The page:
On one hand, outsourcing rapidly transferred several decades of manufacturing and design knowledge to GE's soon-to-be competitors. (I haven't seen a Haier fridge on sale in the US yet but it's a matter of years, not decades.) On the other, maybe it juiced executive bonuses for a few years and may have permanently removed organized labor from the US private sector.

I wonder to what extent insourcing represents surrender for US firms seeking access to the Chinese market. China's leaders don't seem keen on idea of letting foreign firms sell in China longer than it takes for Chinese firms to pick up knowledge. The licensed production of Russian Sukhoi-27 warplanes comes to mind - the Chinese agreed to pay for 200, assembled from kits with Russian assistance. After 100 had been built, the Chinese said "no more" - and started advertising an indigenous copy for international sale. [1] http://en.wikipedia.org/wiki/Shenyang_J-11#J-11

I have seen Haier products, including a small fridge, in stores since about 2 years ago.

All kinds of products from Haier are available on Amazon. For the appliances, it's one of the three brands that qualify for Amazon's professional delivery and installation service.

This was a really interesting article. It's interesting the misconceptions that some people have about outsourcing and the perception that it's cheaper. When you factor in transport, the price of oil and rising cost of living everywhere in the world (especially China) it makes sense that less reliance on petroleum and outsourced labour actually works out better in the end. It was once standard for products to say Made in the U.S.A and then the outsourcing boom kicked in and people got used to Made in China for electronics or Made in Indonesia for a lot of shoe-wear. Buying a product made in your own country is currently considered a premium product purchase. For example buying a hand-wired guitar amplifier or even hand-made guitar that is built in the U.S commands a much higher price and some are happy paying it because the quality is considerably higher, attention to detail and intricacies like soldering and component placement.

I would really love to see the manufacturing world return to the mantra of, "this needs to be designed and built to last as long as possible", it won't happen but it would be nice to live in a world again where the best components and design decisions are made with the consumer in mind, not lining the pockets of CEO's. Once upon a time companies created products that lasted forever, I've seen televisions from the 50's with original picture tubes and components still working.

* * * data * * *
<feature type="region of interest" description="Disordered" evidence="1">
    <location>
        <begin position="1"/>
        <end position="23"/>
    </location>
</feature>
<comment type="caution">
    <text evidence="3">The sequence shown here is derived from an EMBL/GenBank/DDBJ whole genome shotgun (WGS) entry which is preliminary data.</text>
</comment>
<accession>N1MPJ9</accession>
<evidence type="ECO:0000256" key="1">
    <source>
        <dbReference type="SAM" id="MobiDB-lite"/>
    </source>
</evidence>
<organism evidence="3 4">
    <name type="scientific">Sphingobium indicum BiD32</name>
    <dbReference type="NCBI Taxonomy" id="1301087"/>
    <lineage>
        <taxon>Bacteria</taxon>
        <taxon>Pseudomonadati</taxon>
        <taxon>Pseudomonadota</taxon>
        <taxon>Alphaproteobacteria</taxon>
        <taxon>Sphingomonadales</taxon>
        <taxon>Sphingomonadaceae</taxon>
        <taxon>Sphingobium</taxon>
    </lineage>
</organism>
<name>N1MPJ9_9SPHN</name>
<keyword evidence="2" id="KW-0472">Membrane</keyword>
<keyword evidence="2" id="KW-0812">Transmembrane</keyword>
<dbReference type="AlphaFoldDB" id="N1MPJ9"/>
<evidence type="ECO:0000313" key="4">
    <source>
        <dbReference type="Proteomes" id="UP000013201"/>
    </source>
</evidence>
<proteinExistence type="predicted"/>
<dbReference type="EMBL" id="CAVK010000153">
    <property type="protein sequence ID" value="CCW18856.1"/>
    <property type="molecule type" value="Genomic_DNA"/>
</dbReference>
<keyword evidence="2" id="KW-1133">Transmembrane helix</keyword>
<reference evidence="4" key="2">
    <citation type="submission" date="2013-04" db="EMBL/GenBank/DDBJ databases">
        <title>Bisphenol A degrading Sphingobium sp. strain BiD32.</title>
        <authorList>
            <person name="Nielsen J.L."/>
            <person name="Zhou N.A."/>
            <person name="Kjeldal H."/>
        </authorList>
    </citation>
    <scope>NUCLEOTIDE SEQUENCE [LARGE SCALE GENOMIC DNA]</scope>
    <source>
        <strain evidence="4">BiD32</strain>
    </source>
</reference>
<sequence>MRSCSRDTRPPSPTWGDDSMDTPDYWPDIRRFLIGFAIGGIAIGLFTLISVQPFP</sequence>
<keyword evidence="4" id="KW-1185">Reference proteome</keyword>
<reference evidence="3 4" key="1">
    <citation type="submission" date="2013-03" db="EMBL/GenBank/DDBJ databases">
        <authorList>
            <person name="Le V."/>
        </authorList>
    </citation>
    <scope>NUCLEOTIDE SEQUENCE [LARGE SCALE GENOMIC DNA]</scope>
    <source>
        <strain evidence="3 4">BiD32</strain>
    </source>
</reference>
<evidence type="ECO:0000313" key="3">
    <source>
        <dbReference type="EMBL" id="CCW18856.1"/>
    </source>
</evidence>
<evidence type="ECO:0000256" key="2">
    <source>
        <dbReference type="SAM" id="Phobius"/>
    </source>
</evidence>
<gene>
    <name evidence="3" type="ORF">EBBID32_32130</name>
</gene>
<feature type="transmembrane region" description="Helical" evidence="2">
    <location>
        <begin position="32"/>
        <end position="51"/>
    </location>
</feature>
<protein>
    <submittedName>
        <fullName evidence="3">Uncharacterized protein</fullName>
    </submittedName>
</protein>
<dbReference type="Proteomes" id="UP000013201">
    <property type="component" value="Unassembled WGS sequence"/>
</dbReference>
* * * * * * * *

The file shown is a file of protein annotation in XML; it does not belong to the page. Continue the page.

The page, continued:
It's good to hear General Electric (a company I am not overly fond of) have started manufacturing products back in the United States again. Companies like GE returning jobs and manufacturing back home are the only hope this economy has.

there never was a time when everything was built to last.

sure, to this day you can find old stuff that is still working perfectly. but what you don't see is all the other stuff that has been discarded, thrown away, replaced. survivor bias at its best.

right now products need to adhere to safety standards, energy efficiency standards and have green certificates. if something breaks and just puts a minor scratch into you major lawsuits are going off.

in the past, you simply died in an accident (whoops, sorry about the electrocution or yes, our cars sometimes go up in flames).

Here is something that's easily overlooked: bringing design and manufacturing together promotes innovation. Having a more rapid iteration cycle is important, but why? Here's a principal reason: it allows design flaws to become visible in the manufacturing, and leads to a redesign if necessary.

Having both these modules in close (spatial and temporal) proximity helps minimizing efforts spent in irrelevant problems. The general rule holds for most softwares with 'manufacturing' replaced by user appreciation.

The hidden cost of taking manufacturing offshore is that a GREAT deal of industrial knowledge is lost. How do you know a problem needs to be taken into consideration if... you don't even know what the problem is?

The glorious days of Bell Labs seems like heaven for tinkerers. Designing, implementing and manufacturing camps don't alienate but simply part of one living organism.

Here's a complex sitting empty in Detroit for over fifty seven years that dwarfs the GE appliance complex,the old Packard plant.


Just finished reading this. Overall I agree with the main point (that quality control is easier to deal with when onshoring versus offshoring) but I think that that's something China can account for and improve on in the relative short term.

The thing that China CAN'T overcome at least in the short term is both the cost of shipping and the amount of time shipping takes. As the article mentions, a shipment of product can take up to 6 weeks whereas products produced in the US can be shipped within hours of completing production. There's just not any reasonable way for offshore production companies to overcome this issue that I can see in the short term and that could drive the onshoring movement aggressively, especially with the constantly increasing costs of fuel.